There are a number of methods you can use. Some more complex than others. All involve guesswork. However, it’s important to have a rough idea when deciding where to best focus your efforts.Quantifying the potential of a market is somewhat more difficult.
I could find out the size of the car market in the US using the above equation, but that doesn’t mean I could successfully enter that market. I would also have to evaluate my abilities, the level of competition, and the level of investment required.
This is often the mistake rookie affiliates/multi/level marketers make. They get suckered by the potential numbers, without stopping to think if those numbers make any sense. Even if they do, then does that mean the marketer can successfully enter that market?
Really, the marketing approach – be it MLM or otherwise – is irrelevant. The key questions to ask when considering any market are fundamental ones: how big is the market, how many competitors are there, and how can I compete?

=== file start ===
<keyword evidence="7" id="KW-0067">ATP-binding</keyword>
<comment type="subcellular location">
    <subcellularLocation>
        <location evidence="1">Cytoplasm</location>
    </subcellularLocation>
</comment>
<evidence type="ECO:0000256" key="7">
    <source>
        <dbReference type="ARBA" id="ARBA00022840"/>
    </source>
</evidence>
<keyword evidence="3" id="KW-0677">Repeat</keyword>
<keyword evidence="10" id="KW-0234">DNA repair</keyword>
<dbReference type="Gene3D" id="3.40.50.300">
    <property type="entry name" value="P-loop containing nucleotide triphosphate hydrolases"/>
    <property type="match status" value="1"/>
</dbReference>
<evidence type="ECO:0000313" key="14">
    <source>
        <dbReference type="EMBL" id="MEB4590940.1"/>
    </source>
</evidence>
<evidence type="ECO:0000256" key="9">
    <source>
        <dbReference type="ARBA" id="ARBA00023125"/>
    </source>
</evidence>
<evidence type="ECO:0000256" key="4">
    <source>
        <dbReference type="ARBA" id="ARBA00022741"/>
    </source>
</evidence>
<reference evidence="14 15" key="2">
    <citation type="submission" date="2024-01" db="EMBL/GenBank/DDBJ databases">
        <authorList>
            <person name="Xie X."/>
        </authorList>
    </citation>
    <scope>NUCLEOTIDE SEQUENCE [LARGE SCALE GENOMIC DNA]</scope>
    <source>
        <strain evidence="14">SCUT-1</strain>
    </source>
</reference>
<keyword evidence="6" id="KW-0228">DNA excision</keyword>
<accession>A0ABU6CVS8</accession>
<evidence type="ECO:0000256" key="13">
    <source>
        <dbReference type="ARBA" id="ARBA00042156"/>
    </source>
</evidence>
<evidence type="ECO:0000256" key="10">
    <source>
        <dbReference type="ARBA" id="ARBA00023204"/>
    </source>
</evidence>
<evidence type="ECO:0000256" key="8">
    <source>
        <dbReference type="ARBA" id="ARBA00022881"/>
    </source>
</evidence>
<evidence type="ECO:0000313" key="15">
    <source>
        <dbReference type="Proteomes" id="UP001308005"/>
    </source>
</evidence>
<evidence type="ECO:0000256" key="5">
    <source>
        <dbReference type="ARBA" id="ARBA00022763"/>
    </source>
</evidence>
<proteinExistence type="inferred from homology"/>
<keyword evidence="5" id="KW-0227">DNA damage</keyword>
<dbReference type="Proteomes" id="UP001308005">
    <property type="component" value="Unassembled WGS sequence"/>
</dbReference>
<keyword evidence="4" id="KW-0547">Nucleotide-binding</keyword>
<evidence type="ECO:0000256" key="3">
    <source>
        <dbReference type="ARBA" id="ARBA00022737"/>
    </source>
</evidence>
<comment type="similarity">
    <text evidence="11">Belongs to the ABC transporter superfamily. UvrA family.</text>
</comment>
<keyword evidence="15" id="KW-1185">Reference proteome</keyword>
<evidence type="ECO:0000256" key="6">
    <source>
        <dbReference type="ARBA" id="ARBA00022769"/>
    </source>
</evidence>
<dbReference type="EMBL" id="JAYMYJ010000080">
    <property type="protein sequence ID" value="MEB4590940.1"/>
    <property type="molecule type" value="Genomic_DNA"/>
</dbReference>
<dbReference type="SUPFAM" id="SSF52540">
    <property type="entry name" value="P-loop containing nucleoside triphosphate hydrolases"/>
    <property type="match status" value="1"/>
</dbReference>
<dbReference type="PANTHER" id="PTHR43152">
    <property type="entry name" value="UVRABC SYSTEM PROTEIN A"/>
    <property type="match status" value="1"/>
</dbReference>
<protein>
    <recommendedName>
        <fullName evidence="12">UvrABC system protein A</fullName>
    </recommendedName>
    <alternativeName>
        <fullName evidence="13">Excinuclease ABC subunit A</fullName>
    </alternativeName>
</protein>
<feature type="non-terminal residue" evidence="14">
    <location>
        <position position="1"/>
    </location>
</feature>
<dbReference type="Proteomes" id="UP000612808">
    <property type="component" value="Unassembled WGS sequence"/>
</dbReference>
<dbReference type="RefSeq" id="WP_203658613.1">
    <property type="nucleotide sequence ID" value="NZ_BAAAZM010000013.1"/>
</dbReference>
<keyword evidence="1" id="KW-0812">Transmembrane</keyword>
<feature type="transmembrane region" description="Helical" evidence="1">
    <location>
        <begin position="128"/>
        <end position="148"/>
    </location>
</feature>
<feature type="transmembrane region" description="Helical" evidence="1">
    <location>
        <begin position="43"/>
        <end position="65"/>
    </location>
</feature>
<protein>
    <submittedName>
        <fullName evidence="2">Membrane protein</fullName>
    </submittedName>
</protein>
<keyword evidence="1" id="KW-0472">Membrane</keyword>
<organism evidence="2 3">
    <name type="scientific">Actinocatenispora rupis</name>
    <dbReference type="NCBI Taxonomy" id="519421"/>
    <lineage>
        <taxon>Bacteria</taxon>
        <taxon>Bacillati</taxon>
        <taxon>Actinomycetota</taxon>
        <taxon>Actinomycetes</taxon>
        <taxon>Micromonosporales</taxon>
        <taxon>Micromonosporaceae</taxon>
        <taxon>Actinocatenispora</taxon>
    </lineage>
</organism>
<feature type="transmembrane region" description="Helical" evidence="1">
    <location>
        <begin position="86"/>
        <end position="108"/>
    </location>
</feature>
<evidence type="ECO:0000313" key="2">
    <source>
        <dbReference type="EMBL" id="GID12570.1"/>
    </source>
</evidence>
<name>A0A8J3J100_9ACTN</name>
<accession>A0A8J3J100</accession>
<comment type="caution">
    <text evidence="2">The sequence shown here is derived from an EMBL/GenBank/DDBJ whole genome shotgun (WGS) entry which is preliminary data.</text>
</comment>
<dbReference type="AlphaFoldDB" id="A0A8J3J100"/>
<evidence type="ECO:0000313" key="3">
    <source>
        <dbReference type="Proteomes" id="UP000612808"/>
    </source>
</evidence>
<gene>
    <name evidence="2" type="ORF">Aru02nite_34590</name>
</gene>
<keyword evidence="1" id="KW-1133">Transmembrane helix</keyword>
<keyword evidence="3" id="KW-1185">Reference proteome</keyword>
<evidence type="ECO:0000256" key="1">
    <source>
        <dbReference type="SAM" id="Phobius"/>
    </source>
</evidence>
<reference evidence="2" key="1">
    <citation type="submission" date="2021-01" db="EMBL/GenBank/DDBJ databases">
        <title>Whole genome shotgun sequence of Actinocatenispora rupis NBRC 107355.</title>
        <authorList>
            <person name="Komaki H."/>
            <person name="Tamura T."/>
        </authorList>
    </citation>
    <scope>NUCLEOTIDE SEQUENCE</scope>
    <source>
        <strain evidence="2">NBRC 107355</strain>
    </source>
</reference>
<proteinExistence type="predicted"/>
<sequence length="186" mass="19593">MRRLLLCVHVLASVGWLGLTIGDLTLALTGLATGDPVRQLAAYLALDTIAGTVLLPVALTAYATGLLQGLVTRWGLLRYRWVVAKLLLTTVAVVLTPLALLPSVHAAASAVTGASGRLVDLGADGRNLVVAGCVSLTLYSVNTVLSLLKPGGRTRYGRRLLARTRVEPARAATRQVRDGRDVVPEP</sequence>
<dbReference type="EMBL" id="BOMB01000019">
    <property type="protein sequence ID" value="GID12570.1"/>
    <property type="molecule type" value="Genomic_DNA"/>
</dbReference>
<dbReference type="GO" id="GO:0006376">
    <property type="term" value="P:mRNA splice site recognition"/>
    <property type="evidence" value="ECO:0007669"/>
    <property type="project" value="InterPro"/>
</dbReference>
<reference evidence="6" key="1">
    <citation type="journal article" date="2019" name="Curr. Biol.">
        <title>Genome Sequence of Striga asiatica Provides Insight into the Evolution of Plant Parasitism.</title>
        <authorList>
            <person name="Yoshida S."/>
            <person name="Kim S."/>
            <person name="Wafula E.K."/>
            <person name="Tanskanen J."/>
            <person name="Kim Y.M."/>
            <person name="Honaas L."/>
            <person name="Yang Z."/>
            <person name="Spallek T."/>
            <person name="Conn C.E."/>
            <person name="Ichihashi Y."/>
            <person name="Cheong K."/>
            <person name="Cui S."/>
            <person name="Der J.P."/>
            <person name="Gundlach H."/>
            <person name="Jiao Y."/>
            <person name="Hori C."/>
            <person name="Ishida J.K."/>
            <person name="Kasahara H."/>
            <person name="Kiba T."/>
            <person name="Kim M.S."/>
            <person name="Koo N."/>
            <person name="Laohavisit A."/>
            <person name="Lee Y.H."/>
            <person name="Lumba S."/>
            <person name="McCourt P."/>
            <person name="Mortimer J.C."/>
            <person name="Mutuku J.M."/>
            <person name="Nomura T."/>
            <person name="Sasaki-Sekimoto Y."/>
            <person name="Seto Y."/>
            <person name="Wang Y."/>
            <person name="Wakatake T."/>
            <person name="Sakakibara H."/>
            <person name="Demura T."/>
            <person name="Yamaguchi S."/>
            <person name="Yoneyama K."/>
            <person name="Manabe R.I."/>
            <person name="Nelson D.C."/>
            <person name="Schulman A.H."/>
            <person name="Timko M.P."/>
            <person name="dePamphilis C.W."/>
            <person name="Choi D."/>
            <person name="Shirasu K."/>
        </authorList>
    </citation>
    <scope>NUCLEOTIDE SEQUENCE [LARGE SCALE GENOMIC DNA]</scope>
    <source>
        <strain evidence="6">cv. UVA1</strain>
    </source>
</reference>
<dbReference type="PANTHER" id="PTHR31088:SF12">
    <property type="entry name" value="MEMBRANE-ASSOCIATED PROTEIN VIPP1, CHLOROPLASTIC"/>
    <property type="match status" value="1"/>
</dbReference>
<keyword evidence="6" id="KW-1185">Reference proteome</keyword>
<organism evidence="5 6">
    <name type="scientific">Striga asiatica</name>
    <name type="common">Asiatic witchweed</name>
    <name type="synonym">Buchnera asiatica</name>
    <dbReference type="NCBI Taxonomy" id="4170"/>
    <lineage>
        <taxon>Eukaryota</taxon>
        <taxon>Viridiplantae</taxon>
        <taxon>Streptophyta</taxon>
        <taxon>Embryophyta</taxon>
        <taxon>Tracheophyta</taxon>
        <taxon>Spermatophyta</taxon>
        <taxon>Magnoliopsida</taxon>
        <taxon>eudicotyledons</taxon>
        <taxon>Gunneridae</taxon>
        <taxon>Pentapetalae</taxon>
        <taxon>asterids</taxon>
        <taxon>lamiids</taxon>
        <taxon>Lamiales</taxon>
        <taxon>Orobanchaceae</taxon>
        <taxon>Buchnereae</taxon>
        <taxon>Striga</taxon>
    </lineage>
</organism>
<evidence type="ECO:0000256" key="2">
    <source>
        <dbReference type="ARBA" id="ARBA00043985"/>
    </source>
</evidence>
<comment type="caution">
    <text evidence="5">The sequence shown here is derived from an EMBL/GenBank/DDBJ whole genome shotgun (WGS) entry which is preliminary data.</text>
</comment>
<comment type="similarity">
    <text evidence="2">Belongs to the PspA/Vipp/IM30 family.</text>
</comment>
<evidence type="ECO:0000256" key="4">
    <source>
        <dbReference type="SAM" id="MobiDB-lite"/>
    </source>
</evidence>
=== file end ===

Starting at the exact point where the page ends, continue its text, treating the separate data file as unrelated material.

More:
SEO Book.com – Learn. Rank. Dominate.
Posted by randfish
The process of launching a new website is, for many entrepreneurs, bloggers and business owners, an uncertain and scary prospect. This is often due to both unanswered questions and incomplete knowledge of which questions to ask. In this post, I’ll give my best recommendations for launching a new site from a marketing and metrics setup perspective. This won’t just help with SEO, but on traffic generation, accessibility, and your ability to measure and improve everything about your site.
Nothing can be improved that is not tracked. Keeping these immortal words of wisdom in mind, get your pages firing analytics code before your first visitor. Google Analytics is the obvious choice, and customization options abound (for most sites more advanced than a basic blog, I’d highly recommend at least using first-touch attribution).
Google analytics, or any other package (see some alternatives here), needs to be placed on every page of your site and verified. Do yourself a favor and install in a template file you can be sure is on every page (e.g. footer.php). GA’s instructions will indicate that placing the code at the top of the page is key, but I’m generally in favor of leaving it at the bottom to help page load time for visitors (though the new asynchronous GA code is pretty fast).